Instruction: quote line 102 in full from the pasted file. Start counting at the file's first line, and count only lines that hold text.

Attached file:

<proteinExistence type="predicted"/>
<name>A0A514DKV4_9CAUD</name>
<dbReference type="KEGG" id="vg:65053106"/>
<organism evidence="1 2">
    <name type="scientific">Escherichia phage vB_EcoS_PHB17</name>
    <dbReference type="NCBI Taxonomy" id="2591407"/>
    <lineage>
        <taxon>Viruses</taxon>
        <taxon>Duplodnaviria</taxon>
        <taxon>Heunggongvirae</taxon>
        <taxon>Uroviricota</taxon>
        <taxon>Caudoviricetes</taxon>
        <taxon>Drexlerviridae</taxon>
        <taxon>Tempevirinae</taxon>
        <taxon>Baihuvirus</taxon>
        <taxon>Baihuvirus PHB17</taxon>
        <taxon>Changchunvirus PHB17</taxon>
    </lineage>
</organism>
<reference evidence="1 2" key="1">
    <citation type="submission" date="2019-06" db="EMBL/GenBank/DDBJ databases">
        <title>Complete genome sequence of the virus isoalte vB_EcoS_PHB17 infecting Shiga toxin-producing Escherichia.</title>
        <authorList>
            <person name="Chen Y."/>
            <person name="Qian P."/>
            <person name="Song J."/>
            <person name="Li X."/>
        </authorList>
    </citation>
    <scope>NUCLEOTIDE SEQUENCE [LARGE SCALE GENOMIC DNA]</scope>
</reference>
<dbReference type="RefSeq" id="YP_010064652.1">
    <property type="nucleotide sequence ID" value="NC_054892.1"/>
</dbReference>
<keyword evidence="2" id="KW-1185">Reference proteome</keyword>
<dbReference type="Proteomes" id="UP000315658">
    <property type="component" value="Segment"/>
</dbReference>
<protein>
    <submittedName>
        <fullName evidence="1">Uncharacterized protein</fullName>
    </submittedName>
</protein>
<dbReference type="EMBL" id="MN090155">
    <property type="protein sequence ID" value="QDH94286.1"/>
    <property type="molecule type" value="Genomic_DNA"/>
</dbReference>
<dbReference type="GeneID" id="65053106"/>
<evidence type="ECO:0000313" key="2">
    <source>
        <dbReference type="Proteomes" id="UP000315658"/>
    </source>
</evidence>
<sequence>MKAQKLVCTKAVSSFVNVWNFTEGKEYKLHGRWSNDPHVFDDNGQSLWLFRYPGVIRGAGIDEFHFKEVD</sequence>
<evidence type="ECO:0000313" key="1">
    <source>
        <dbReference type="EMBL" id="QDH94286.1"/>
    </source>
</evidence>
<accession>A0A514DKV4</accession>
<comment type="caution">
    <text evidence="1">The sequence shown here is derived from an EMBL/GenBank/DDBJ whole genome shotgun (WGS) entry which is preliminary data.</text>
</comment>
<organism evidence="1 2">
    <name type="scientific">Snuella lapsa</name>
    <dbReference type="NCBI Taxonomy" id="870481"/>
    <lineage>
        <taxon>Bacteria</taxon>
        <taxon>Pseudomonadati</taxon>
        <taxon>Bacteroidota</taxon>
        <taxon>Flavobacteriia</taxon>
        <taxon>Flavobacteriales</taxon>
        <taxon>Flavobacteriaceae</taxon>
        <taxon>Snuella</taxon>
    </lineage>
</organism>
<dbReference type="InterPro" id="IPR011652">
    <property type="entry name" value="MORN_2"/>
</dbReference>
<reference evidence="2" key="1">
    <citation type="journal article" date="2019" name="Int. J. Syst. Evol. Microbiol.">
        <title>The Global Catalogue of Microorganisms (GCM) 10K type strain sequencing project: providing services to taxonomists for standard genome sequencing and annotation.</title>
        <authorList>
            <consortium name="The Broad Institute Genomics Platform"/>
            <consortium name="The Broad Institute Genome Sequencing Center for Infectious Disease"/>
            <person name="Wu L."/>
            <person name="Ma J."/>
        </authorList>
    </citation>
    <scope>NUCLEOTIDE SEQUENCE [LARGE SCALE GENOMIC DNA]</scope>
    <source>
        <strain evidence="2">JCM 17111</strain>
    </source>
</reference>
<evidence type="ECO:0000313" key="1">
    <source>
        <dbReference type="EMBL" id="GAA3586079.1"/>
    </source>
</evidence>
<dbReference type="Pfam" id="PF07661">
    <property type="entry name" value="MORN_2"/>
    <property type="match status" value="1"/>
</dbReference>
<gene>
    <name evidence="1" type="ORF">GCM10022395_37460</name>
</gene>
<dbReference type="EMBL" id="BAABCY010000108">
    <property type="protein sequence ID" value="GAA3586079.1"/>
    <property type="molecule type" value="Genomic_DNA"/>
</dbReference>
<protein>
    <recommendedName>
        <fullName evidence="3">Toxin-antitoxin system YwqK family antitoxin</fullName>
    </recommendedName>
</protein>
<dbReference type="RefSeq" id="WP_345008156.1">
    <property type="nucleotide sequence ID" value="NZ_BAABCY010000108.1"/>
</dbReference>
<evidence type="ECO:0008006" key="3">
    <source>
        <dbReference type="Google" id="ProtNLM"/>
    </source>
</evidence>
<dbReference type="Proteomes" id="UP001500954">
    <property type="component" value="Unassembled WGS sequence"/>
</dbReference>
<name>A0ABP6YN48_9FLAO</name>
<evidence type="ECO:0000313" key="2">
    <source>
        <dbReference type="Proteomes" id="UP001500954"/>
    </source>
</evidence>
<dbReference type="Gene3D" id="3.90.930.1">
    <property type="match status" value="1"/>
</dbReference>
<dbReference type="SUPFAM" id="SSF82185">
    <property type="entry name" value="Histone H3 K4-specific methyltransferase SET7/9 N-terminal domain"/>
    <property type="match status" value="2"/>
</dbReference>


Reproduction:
    <property type="match status" value="1"/>